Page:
Cannabis has had a long and respectable history of use world-wide. So what gave rise to the international sweep of cannabis prohibition in the early 20th century? The answer starts with opium and a war on the international problem of addiction. Cannabis was lumped into the response because of politics, deep-seated myths and prejudice.
Opium Addiction in the 19th Century
Addiction to opiates was a serious concern in the 19th century, particularly in Asia where European colonial powers held opium trade monopolies and encouraged opiate addiction for their own profit. The problem, however, was not limited to Asia; in North America, for example, laudanum and morphine were seen as miracle drugs and were heavily used by doctors for all sorts of ailments from pain relief to the (perceived) hysteria of women. The opium dens that opened in North America with Chinese immigration only exacerbated the problem, but in popular opinion, drug use became linked with immigration.
The first international drug control treaty, enacted in 1912, was limited to opium, but was revised in 1925 to include cannabis. Why exactly cannabis was included is unclear, but seems to be multi-faceted and related to myths that cannabis caused violence and insanity, prejudice against the lower classes who used cannabis more often, as well as prejudice against immigrants and their use of various drugs.
Cannabis Prohibition In Canada
As part of the League of Nations, prohibition in Canada followed the lead of the international community, starting with the Opium and Narcotic Drug Act of 1920. Cannabis, except for medical and scientific use, was included in the Act to Prohibit the Improper Use of Opium and other Drugs in 1923, even though recreational cannabis use was not common in the Canadian population.
Cannabis Prohibition In the United States
While cannabis had been used as a medicine in the United States for many years, attitudes began to change in the early 1900s in response to the Mexican revolution (1910) and the subsequent influx of Mexican immigrants to the US bringing with them their tradition of smoking cannabis. Prejudice and negative attitudes towards Mexican immigration became associated with cannabis, fueled by the American media that ran stories of disruptive behavior of Mexican immigrants. The news stories blamed the bad behavior on marijuana.
The adoption of the Mexican word “marijuana”, instead of cannabis, in the U.S. was part of a campaign to denounce cannabis by the Federal Bureau of narcotics (FBN), by piggybacking on the popular dislike of Mexican immigration. The FBN was newly created in 1930, and its policies at the time were heavily influenced by the personal, highly puritanical views of it’s director, Harry J. Anslinger. The efforts culminated in the Marijuana Tax Act of 1937 which set heavy taxes on cannabis products as well as other penalties on cannabis handlers.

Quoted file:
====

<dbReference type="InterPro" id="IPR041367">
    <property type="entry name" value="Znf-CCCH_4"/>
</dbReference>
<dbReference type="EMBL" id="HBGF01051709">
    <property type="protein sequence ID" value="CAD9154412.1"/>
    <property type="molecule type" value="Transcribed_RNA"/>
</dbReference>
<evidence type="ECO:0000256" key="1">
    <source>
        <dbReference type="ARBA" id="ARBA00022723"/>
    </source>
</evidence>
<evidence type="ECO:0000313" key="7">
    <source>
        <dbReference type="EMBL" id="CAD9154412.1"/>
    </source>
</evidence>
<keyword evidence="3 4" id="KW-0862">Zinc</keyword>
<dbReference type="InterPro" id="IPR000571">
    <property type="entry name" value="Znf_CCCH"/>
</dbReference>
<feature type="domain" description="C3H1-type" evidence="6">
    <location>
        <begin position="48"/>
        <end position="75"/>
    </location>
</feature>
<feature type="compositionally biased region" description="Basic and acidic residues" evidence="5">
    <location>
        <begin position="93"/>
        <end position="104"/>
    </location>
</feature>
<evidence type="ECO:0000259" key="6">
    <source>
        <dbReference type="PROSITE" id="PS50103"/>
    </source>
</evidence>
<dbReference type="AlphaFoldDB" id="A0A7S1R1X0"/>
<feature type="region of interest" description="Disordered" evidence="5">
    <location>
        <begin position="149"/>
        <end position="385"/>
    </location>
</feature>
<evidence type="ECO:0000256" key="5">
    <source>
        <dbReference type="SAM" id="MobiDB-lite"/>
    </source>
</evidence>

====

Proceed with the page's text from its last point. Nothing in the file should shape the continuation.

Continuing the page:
Cannabis use increased exponentially in the 60s in North America. That fact, along with the perceived need to control the student population in the 60s, instigated a political reaction in the form of more aggressive laws against cannabis. Nixon’s 1970 Controlled Substances Act categorized cannabis of any sort as a highly dangerous substance and its use or possession carried high penalties. This act is still in place federally today in the States. However, most states now allow its medical use, with several legalizing recreational use.
Global decriminalization or legalization movements have been gaining ground and there are now at least 22 countries where medicinal cannabis is legal. These countries include: Canada, New Zealand, Netherlands, Australia, Greece, Norway, Chile, Switzerland, Argentina, Israel, Poland, Croatia, Peru, Jamaica, Columbia, Thailand, Germany, North Macedonia, Cyprus, Italy, Lithuania and Luxembourg. Other countries that are likely to legalize in some capacity include: Brazil, Mexico, Ecuador, Venezuela, Spain, South Africa, Sierra Leone, Ghana, Zimbabwe and Lesotho.
Canada legalized the cultivation, acquisition, distribution and use of cannabis, for any use in 2018, being only the second country to do so after Uruguay (2014).
Although cannabis is federally illegal in the United States about 33 individual States allow its medical use and 11 States allow its recreational use. A majority of the American population believe in full legalization and it is a matter of time more than anything.
With all of these countries opening their doors to legalization and new research opportunities, the future looks very bright for phytocannabinoid treatments and applications.
Next up we look at some recent research, focusing on the Endocannabinoid System.